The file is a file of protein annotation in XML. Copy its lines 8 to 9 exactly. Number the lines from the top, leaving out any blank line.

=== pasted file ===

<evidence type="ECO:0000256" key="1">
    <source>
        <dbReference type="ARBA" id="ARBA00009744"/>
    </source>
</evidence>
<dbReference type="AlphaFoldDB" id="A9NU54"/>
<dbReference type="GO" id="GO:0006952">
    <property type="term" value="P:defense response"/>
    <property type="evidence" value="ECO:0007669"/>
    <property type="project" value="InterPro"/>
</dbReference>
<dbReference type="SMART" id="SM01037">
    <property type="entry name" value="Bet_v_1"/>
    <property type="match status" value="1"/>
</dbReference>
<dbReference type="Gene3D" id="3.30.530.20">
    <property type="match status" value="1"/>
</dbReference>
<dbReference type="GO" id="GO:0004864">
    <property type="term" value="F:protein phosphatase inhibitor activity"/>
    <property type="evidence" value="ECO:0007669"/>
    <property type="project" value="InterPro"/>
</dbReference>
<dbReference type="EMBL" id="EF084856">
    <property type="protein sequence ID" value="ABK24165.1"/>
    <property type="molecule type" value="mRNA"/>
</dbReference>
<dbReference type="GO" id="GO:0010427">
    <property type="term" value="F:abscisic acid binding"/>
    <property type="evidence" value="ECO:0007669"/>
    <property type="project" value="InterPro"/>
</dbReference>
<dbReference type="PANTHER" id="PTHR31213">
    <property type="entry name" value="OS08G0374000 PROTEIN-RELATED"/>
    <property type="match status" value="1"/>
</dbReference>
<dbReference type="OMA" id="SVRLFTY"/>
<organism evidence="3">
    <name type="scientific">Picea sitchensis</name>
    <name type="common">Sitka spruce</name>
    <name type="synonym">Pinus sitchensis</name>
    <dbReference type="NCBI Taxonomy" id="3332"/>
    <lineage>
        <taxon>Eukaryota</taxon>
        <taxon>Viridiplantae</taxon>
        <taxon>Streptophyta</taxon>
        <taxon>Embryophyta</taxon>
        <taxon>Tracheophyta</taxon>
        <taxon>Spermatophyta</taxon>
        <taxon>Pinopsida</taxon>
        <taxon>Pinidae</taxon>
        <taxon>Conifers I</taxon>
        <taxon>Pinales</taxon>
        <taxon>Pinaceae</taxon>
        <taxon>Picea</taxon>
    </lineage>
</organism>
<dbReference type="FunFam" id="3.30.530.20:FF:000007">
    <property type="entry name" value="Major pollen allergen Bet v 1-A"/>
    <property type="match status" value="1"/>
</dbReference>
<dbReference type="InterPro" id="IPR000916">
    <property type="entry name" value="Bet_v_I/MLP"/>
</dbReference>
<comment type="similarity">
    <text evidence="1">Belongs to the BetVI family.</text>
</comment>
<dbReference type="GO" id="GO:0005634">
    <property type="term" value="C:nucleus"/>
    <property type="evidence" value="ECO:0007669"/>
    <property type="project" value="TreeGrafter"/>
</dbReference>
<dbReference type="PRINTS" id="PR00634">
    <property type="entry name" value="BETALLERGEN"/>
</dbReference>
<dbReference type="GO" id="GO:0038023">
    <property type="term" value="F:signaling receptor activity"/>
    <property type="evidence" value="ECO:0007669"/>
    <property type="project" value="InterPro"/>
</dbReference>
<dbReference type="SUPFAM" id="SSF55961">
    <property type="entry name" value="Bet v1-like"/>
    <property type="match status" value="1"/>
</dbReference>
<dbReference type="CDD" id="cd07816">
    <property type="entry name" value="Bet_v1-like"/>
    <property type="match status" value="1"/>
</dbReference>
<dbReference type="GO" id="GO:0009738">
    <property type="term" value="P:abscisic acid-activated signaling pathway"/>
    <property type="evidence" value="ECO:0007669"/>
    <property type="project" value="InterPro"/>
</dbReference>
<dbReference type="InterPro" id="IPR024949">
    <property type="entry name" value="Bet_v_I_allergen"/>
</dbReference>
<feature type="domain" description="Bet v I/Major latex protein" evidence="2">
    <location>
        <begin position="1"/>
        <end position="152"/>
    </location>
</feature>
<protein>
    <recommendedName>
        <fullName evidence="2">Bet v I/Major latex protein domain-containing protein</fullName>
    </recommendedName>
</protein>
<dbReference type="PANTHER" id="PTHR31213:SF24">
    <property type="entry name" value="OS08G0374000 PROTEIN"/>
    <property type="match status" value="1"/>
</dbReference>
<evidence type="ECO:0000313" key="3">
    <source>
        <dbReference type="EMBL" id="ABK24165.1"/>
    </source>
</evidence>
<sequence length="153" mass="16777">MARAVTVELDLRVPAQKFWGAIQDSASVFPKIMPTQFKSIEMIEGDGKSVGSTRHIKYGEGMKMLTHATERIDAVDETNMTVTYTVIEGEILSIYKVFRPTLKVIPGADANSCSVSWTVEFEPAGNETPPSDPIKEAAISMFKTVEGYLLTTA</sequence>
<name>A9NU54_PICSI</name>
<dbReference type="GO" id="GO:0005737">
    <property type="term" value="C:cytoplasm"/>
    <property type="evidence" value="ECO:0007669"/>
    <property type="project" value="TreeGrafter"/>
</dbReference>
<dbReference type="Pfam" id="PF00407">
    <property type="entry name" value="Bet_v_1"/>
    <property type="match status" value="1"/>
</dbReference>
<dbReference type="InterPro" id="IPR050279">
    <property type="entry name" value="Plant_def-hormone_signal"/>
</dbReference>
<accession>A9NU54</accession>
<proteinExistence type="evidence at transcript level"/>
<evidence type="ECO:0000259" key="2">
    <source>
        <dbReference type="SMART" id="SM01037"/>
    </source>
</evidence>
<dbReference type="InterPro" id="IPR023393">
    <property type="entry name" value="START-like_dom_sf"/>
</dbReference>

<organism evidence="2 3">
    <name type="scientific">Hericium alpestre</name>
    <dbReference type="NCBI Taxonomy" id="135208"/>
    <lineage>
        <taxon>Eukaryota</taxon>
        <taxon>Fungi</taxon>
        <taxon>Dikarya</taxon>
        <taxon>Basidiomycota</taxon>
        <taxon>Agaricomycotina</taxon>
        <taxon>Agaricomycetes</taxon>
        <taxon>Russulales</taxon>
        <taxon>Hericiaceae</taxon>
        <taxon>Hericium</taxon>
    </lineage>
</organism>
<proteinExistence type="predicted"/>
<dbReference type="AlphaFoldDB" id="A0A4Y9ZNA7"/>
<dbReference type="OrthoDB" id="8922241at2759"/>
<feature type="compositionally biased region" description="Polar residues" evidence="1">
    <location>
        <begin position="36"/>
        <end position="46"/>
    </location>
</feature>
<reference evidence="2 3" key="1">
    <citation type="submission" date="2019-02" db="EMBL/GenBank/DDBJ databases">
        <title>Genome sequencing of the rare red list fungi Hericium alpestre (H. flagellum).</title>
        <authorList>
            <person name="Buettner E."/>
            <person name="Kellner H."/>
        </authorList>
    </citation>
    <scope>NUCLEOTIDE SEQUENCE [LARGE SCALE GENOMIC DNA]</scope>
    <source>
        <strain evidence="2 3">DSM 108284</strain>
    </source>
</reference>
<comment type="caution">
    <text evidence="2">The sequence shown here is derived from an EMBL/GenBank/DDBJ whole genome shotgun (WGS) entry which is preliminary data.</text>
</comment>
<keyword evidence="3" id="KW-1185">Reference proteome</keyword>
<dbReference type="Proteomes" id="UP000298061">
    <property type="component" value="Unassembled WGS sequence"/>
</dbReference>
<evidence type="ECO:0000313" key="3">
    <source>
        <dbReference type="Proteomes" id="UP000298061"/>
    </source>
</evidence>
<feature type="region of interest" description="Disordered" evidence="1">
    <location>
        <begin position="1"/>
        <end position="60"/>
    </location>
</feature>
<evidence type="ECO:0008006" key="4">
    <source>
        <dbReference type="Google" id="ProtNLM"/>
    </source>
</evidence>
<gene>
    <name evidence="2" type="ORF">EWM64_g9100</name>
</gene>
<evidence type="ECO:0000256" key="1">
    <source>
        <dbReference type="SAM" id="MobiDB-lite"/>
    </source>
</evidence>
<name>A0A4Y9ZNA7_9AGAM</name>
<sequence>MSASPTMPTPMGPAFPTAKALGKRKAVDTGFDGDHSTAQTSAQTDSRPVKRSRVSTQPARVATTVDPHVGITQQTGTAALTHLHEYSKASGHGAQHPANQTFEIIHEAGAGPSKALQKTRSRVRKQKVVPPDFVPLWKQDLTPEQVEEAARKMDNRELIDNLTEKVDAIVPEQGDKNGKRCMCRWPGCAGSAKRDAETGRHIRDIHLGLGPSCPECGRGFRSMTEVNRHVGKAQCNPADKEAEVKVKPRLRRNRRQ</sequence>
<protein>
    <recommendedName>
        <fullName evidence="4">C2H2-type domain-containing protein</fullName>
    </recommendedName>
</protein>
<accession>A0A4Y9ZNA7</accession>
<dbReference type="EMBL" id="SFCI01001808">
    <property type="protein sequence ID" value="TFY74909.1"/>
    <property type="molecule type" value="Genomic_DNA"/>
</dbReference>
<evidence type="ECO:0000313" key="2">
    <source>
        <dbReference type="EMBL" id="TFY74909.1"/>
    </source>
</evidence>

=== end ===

    <property type="term" value="P:defense response"/>
    <property type="evidence" value="ECO:0007669"/>